Because the Institute has assumed a leading position in astronomy internationally, it has attracted guest scientists throughout the world. The number of long-term guests increased from 12 in 1974 to a maximum of 72 in 2000. In recent years MPE has hosted an average of about 50 guest scientists each year.
During the early years, the scientific work at the Institute concentrated on the investigation of extraterrestrial plasmas and the magnetosphere of the earth. This work was performed with measurements of particles and electromagnetic fields as well as a specially developed ion-cloud technique using sounding rockets.
Another field of research also became important: astrophysical observations of electromagnetic radiation which could not be observed from the surface of the earth because the wavelengths are such that the radiation is absorbed by the earth's atmosphere. These observations and inferences therefrom are the subject matter of infra-red astronomy as well as X-ray- and gamma-ray-astronomy. In addition to more than 100 rockets, an increasing number of high-altitude balloons (up to now more than 50; e.g. HEXE) have been used to carry experiments to high altitudes.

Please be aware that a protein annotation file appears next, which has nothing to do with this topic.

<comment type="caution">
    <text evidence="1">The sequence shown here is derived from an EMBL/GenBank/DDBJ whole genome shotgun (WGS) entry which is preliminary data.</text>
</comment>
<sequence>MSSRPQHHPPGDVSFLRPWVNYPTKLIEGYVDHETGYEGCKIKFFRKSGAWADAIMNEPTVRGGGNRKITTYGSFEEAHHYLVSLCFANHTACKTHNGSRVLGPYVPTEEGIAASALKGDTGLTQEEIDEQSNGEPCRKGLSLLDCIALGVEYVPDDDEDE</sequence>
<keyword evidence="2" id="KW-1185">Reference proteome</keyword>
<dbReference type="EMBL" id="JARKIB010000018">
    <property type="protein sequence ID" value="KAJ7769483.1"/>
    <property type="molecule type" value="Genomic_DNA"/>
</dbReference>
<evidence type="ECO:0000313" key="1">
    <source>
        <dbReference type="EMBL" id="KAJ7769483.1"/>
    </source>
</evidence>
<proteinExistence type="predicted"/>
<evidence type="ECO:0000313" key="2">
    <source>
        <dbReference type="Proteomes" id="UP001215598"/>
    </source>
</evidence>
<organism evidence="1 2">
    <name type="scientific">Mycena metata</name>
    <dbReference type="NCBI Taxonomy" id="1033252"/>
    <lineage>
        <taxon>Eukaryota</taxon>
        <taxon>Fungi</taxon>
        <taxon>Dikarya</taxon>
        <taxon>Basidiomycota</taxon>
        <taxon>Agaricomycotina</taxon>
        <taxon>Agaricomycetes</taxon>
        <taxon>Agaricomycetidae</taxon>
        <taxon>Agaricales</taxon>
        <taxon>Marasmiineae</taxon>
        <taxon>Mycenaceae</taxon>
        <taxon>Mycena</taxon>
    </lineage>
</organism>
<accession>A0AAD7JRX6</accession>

Since the 1990s, satellites have become the preferred observation platforms because of their favorable observation-time/cost ratio. Nevertheless, high-flying observation airplanes and ground-based telescopes are also used to obtain data, especially for optical and near-infrared observations.
New observation techniques using satellites has necessitated the recording, processing and accessible storage of high data fluxes over long periods of time. This demanding task is performed by a data processing group, which has grown quickly in the last decade. Special data centers were established for the large satellite projects.
Besides the many successes, there have also been disappointments. The malfunctioning of the Ariane carrier rockets on test launches in 1980 and 1996 were particularly bitter setbacks. The satellite "Firewheel", in which many members of the Institute had invested years of work, was lost on May 23, 1980 because of a burning instability in the first stage of the launch rocket. The same fate was to overtake the four satellites of the CLUSTER-Mission on June 4, 1996 when the first Ariane 5 was launched. This time the disaster was attributed to an error in the rocket's software. The most recent loss was "ABRIXAS", an X-ray satellite built by industry under the leadership of MPE. After few hours in orbit, a malfunction of the power system caused the total loss of the satellite.
Over the years, however, the history of MPE is primarily a story of scientific successes.